LAS VEGAS — The DNA from a now-arrested elected Nevada official was found at the scene of a Las Vegas reporter's slaying, authorities said Thursday, revealing the official was also "upset" about stories the reporter was pursuing.
Clark County Public Administrator Robert Telles, 45, lost his re-election bid in June amid fallout from a series of critical articles Las Vegas Review-Journal investigative reporter Jeff German published earlier this year. Telles, who faces one count of murder with a deadly weapon, made his first court appearance Thursday and was denied bail.
"It's quite chilling," Justice of the Peace Elana Graham said, "that the defendant's DNA is alleged to have been recovered from the hands of the victim, presumably during the time in which he was fighting for his life."
New details outlining what led police to close in on Telles as their prime suspect five days after German, 69, was fatally stabbed outside his home Saturday were revealed at a Thursday news conference.
"Telles was upset about articles being written by German as an investigative journalist that exposed potential wrongdoing," Las Vegas police Capt. Dori Koren said, adding at the time of the attack, Telles had recently discovered "there was additional reporting that was pending."
Authorities took Telles into custody Wednesday evening following an hourslong standoff at his home. He was hospitalized for what Clark County Sheriff Joe Lombardo described as self-inflicted wounds. The arrest came just hours after the Las Vegas Metropolitan Police Department had concluded a search of his property and vehicles.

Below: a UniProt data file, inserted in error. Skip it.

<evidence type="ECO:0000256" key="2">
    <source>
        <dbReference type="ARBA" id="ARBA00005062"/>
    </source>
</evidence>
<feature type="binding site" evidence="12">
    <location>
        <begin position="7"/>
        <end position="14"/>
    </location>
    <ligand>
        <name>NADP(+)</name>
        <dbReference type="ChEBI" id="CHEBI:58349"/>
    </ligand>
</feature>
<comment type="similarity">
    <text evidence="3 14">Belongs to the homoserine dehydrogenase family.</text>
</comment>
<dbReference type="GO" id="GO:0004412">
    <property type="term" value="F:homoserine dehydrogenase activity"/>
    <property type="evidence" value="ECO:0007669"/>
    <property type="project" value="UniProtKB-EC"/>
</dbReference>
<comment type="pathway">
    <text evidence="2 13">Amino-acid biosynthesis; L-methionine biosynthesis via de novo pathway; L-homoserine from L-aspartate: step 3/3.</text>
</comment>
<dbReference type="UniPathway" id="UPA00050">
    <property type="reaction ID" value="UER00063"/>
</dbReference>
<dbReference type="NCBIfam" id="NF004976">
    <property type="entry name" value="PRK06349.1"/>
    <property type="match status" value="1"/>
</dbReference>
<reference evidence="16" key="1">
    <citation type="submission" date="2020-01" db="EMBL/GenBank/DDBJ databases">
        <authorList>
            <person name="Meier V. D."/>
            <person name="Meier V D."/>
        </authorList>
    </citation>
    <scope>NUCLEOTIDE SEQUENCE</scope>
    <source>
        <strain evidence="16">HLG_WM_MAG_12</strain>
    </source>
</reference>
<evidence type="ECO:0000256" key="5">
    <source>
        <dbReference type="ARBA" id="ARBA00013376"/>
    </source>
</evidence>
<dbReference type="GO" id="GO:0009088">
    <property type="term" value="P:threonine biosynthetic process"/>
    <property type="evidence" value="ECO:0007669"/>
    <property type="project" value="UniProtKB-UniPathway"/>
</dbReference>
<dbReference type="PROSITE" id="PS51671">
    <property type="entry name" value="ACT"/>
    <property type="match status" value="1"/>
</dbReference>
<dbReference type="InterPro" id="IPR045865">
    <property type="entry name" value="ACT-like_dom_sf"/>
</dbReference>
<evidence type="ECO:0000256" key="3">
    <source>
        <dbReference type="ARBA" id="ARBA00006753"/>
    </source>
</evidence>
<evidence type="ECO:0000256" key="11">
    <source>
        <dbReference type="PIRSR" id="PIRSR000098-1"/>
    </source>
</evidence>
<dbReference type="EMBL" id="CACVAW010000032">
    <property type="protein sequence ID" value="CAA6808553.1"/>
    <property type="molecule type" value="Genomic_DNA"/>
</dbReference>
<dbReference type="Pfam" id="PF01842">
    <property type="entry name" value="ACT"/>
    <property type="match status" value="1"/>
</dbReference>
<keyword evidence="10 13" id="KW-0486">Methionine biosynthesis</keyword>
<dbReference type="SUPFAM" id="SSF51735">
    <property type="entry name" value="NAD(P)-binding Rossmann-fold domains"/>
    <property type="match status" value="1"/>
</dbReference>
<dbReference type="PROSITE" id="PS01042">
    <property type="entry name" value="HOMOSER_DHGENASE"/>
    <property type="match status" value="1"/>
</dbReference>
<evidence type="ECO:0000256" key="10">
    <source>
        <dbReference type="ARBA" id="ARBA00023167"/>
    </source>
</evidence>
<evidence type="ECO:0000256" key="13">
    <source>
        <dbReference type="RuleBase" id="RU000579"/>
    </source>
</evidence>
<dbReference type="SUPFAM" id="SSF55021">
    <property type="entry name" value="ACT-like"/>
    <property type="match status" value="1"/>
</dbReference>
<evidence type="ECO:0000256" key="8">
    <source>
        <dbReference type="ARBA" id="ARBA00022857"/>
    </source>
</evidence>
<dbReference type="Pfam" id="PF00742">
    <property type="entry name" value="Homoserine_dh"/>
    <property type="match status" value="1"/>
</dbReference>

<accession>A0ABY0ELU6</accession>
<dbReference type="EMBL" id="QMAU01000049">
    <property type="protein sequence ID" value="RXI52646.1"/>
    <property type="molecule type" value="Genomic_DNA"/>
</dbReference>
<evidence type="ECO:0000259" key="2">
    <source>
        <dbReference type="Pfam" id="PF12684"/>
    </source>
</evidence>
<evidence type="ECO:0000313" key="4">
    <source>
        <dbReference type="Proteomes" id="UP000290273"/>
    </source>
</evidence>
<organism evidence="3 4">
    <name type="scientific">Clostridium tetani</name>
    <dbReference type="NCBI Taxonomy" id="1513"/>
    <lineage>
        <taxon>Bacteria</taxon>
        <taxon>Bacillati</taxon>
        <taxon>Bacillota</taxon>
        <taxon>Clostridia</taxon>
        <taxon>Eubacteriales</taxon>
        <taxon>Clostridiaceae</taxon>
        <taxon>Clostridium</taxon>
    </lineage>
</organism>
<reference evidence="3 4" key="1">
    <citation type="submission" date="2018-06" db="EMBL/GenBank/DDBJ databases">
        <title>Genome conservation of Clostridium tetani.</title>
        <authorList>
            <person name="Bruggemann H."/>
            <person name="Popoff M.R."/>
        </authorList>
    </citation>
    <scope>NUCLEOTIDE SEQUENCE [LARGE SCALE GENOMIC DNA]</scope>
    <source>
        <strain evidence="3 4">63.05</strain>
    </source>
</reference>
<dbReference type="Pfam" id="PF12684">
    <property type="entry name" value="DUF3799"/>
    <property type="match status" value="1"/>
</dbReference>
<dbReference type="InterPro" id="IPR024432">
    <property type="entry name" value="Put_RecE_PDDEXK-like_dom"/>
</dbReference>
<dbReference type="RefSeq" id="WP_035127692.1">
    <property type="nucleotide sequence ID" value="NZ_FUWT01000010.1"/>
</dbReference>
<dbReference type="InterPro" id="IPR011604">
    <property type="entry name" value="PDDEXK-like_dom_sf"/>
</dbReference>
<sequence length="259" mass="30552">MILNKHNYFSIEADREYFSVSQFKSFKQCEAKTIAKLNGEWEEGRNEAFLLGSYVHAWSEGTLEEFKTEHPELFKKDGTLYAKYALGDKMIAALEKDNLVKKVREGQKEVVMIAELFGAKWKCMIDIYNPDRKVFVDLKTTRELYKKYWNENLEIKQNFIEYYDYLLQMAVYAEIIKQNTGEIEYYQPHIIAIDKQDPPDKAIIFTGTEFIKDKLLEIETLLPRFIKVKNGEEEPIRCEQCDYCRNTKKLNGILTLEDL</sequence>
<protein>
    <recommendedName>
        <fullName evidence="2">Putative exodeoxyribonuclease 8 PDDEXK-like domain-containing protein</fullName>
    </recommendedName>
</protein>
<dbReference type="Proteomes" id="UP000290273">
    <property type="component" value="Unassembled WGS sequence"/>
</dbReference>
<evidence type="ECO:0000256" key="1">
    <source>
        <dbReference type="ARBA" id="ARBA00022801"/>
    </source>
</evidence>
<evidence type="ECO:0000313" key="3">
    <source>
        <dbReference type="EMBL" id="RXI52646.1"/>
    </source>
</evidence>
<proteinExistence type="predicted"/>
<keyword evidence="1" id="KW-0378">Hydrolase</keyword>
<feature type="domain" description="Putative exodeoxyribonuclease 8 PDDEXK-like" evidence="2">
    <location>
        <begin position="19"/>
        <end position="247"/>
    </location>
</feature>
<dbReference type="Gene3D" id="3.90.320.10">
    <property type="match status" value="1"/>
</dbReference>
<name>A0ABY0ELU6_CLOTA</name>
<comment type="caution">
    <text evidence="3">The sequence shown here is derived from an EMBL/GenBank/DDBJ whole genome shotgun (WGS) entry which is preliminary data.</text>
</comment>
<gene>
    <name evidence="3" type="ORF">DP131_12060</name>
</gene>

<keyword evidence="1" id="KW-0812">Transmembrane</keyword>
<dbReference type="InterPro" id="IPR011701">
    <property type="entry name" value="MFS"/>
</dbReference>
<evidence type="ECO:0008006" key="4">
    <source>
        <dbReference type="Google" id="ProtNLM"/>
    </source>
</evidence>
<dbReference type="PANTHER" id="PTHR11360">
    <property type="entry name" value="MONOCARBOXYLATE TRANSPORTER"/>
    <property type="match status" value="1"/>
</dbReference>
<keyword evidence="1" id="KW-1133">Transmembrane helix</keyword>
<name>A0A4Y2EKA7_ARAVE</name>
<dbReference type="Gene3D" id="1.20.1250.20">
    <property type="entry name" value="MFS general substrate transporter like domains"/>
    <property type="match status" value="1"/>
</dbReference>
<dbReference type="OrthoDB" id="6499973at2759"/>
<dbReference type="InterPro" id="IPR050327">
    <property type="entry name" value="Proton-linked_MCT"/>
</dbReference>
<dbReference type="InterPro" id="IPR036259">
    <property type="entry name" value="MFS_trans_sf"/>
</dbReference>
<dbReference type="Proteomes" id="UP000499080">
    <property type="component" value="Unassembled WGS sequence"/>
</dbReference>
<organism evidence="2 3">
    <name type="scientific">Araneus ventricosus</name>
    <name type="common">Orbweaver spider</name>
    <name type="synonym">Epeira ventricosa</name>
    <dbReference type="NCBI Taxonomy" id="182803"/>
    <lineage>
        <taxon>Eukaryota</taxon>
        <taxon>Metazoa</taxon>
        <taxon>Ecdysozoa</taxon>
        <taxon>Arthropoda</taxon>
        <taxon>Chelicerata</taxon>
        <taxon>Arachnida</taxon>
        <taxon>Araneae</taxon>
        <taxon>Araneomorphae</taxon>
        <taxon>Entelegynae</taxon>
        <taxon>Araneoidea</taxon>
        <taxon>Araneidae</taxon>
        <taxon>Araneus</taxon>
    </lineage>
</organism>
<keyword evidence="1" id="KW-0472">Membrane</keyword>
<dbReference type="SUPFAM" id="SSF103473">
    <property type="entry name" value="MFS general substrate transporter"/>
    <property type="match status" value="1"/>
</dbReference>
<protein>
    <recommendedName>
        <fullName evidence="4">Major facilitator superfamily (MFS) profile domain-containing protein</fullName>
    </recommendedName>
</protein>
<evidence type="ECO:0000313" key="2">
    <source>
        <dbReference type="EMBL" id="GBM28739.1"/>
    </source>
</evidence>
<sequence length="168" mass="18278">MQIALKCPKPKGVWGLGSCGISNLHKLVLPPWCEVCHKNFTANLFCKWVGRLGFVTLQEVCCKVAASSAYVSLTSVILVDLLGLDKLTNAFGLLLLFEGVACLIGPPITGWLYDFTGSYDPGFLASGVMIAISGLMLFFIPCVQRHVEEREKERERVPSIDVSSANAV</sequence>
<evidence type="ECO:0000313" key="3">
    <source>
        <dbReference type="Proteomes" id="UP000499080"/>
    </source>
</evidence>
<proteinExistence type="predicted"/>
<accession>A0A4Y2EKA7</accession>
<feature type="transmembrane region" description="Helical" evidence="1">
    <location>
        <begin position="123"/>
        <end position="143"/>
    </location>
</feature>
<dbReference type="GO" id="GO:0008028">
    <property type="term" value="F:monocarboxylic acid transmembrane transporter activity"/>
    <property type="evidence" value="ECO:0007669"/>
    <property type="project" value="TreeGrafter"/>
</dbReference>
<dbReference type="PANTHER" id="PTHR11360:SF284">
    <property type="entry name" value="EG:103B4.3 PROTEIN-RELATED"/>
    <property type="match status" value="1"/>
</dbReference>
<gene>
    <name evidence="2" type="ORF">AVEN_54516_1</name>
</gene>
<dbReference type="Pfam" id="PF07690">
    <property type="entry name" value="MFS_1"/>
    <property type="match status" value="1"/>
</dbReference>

Authorities: Bloody shoes, DNA lead to Robert Telles' arrest
German was stabbed "in the late morning hours" Saturday outside his northwest Las Vegas home, police said, but authorities did not learn of his death until the following day when a 911 caller reported finding German's body on the side of his house.
Authorities initially suspected the slaying might have been carried out by a person casing German's neighborhood "to commit other crimes." A security camera photo showed the killer carrying a duffel bag and wearing an orange work shirt with reflective stripes, gloves and a wide-brimmed straw hat.
Investigators now believe Telles dressed that way to disguise his identity and ties to German, Koren said Thursday.
While searching Telles' property Wednesday, detectives collected a DNA sample from the suspect, which police said came back as a positive match for DNA found at the scene of German's killing. After receiving the results of the DNA testing later that afternoon, police obtained an arrest warrant, leading to the standoff.
Police also located a pair of shoes stained with dried blood and a straw hat during their search, Koren said, but as of Thursday, the weapon used in the attack had not been found.
Arrest report details deadly attack
A newly released arrest report obtained by the USA TODAY Network outlined that German was stabbed multiple times in a surprise attack. Authorities believe German fought back, detectives wrote in the three-page report, because he had "defensive" wounds. The suspect's DNA was found under German's fingernails.